Vancouver rent most expensive in Canada — by a lot
Median one-bedroom rents in Toronto, the next most expensive city, are $440 cheaper than in Vancouver, according to data published by Padmapper.com
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Vancouver continues to have the priciest rents in Canada, while Victoria is now third most expensive, according to Padmapper.com, a rental listings site.
Since Padmapper began publishing reports this June on the data it gathers, the median price to rent a one-bedroom apartment in Vancouver has been significantly higher than Toronto, the next most expensive city. In August, the median one-bedroom rent rate for Vancouver was $1,750, compared to $1,310 in Toronto — a $440 difference.
According to Padmapper’s data, one-bedroom rental rates in Vancouver increased 2.9 per cent between July and August. But two-bedrooms have been dropping in price since May, from $2,780 to $2,680.
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Padmapper has around 300 active listings for Vancouver per month, with the majority of those being one-bedrooms, said Tanguy Le Louarn, a data analyst with San Francisco-based Padmapper.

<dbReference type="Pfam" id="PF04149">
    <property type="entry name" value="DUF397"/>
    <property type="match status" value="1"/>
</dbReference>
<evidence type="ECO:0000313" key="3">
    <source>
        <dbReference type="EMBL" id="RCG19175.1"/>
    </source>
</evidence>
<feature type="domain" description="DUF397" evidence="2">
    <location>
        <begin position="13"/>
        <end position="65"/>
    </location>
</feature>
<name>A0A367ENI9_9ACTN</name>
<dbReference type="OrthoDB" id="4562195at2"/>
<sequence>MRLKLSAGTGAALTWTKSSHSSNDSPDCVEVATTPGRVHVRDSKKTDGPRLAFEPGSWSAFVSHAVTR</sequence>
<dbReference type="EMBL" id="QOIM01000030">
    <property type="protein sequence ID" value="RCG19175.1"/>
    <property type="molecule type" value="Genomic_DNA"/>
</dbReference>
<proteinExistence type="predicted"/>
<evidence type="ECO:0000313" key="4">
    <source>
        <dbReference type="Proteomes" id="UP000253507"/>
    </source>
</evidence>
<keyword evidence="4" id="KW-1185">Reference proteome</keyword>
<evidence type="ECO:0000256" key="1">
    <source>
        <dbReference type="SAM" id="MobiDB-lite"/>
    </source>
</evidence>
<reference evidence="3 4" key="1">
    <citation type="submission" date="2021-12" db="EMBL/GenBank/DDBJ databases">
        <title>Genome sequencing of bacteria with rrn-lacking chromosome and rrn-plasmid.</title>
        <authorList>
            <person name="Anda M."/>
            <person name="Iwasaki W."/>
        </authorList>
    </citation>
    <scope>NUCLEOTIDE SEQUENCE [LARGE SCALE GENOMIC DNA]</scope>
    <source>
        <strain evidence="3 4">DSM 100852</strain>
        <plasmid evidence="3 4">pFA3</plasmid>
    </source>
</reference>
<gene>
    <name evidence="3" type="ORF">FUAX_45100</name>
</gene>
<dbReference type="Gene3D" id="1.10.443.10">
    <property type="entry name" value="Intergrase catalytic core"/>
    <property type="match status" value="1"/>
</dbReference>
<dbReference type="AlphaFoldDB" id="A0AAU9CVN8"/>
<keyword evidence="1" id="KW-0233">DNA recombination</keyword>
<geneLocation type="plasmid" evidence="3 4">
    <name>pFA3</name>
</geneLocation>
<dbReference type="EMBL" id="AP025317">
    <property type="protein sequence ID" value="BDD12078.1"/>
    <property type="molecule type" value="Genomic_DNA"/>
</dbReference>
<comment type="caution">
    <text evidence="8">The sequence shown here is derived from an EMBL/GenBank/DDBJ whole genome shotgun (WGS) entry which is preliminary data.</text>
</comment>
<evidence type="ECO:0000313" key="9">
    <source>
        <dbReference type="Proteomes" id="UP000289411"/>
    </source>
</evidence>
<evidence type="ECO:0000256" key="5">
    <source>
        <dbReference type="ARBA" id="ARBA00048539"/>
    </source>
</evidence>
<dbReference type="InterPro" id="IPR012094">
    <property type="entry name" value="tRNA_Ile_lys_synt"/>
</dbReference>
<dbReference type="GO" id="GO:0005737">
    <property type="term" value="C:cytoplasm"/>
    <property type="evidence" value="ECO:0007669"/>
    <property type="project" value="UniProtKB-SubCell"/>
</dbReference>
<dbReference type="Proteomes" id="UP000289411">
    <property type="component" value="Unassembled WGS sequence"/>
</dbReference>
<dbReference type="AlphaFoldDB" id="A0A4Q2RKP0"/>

Rents have also started to creep up in Victoria, a city that has also started to see a similar acceleration in residential real estate prices. With the median one-bedroom now $1,080, B.C.’s capital has edged out Calgary, where rents have been falling over the past few months. In Toronto, the second most-expensive city according to Padmapper’s data, rents for one-bedrooms fell by 1.5 per cent and two-bedroom rents dropped 2.3 per cent between August and September.
Month-to-month data on rent rates is hard to come by, and some researchers have turned to online listings to try to get a picture of what is happening in the rental market.
In August, Metro reported on Craiglist data collected and analyzed by Tom Davidoff, an economics professor at the University of British Columbia, which showed that Vancouver rents had jumped by a whopping 15% between April and August 2016.
(Davidoff’s data showed that the median rate for a one-bedroom in Vancouver in August was $1790, compared to $2,200 for a two-bedroom.)
Padmapper’s data, which so far only includes the past four months, shows a less dramatic increase of around 2%, Le Louarn said. But it’s apparent that, like nosebleed-level home price increases, Vancouver rents don’t reflect local incomes.
The Padmapper data for the United States show that after several years of rent increases, rents are now plateauing, even in in-demand cities like New York and San Francisco.
“(Vancouver) rents have been growing over the past few years, far outpacing wage growth, and it cannot happen forever,” Le Louarn said.